Several European nations saw sharp declines in their natural gas supplies in early January after Russia cut off deliveries to Ukraine over a price dispute.
Polish Socialist lawmaker Marek Siwiec told the European Parliament's committee on relations with Ukraine that "for the first time, a 'gas weapon' was used by Russia against the EU on this scale."
Speaking to RFE/RL, he said that "this is a very European problem and the problem of Ukraine can be a problem of another European country or the European Union in the future, because what Moscow has presented is part of the imperialist policy of this country."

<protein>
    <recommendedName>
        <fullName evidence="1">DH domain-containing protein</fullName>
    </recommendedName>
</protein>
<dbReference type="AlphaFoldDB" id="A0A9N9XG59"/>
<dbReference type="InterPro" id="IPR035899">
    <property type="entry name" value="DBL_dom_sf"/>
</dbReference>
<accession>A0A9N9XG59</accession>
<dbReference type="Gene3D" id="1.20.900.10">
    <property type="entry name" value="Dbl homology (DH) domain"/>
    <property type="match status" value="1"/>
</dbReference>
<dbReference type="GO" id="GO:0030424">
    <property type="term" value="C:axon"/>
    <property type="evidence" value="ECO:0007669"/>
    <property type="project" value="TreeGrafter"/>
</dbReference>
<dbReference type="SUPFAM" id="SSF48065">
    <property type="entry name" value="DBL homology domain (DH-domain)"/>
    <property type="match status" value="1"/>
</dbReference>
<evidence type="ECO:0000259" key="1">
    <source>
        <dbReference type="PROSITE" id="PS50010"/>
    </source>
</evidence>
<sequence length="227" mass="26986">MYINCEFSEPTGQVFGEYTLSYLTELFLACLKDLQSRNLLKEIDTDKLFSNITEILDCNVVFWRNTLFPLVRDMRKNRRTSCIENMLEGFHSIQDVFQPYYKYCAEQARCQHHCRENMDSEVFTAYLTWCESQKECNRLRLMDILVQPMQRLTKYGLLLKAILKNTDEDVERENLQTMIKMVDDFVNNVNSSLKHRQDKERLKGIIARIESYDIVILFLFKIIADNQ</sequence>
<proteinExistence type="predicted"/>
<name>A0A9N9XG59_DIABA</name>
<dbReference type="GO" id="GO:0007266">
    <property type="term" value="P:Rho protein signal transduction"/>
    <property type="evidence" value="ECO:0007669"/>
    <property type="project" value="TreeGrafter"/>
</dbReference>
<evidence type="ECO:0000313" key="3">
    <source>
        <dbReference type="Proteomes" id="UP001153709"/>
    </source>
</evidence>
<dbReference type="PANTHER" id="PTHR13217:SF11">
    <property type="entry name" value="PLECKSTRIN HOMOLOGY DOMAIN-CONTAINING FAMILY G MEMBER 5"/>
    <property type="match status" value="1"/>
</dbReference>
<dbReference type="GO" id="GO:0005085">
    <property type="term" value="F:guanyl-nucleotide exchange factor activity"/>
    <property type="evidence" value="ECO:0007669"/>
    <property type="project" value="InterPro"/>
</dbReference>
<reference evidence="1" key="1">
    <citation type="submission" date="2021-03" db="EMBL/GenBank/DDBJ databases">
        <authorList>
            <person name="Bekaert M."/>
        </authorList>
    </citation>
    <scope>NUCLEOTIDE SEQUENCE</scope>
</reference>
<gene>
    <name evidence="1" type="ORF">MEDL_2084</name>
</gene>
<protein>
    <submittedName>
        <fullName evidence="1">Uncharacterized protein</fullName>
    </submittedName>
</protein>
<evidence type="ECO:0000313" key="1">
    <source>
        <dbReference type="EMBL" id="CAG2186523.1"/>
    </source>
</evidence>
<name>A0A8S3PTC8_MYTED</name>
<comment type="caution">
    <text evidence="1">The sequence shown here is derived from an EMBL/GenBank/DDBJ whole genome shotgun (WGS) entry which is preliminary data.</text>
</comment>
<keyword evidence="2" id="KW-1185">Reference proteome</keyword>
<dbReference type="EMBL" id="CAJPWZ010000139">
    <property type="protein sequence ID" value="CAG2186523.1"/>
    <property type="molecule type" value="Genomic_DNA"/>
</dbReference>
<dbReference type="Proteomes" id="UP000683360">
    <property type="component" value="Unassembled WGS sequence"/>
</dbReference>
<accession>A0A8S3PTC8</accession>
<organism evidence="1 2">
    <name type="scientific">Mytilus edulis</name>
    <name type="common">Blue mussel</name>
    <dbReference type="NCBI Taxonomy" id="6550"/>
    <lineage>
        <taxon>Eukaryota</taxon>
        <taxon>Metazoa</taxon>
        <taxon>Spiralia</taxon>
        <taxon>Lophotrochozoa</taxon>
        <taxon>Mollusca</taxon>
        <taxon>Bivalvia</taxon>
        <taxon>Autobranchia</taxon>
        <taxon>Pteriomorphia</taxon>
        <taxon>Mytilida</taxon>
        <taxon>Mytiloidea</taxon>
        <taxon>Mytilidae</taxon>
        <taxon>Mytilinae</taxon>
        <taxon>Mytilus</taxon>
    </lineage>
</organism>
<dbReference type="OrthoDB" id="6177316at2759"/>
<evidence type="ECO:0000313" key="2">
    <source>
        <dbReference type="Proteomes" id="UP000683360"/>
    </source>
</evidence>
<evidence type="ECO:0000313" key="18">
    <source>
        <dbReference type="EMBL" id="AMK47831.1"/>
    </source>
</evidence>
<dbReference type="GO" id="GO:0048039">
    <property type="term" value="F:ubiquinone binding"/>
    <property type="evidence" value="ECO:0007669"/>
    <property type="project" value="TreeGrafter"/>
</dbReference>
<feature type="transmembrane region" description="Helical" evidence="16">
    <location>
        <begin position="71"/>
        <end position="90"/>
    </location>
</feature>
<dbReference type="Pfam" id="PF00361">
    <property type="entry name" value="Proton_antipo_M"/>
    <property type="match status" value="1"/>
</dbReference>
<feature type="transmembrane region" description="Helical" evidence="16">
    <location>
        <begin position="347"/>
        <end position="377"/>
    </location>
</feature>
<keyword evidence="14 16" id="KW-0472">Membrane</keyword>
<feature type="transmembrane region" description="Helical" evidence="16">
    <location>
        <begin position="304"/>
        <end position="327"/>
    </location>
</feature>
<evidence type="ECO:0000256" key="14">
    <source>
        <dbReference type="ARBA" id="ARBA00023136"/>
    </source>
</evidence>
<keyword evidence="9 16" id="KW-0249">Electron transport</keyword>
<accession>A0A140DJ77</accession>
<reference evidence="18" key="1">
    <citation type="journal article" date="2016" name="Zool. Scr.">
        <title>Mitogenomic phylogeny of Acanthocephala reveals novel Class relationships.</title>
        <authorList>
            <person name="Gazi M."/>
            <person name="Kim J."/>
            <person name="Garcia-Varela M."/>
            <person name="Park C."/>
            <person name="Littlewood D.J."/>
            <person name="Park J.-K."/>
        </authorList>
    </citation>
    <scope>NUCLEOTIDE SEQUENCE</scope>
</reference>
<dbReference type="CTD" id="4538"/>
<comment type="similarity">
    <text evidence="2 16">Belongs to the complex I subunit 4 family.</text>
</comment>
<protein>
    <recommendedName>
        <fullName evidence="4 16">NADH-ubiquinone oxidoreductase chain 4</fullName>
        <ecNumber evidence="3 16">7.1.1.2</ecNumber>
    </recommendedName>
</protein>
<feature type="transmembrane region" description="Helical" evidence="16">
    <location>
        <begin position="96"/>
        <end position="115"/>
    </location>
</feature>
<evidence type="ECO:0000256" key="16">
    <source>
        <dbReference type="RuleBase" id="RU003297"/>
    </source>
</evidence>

He also said that, one year after the Orange Revolution that brought Ukraine's President Viktor Yushchenko to power, "Russia wants to reverse history."
Dutch conservative Camiel Eurlings said the gas crisis was a "wake-up call," showing that Europe needs to look for alternative energy sources.
Ukraine's ambassador to the EU, Roman Shpek, told European lawmakers that Kyiv needs the prospect of EU membership to help it overcome political and economic challenges from Moscow.
RFE/RL Belarus, Ukraine, And Moldova Report
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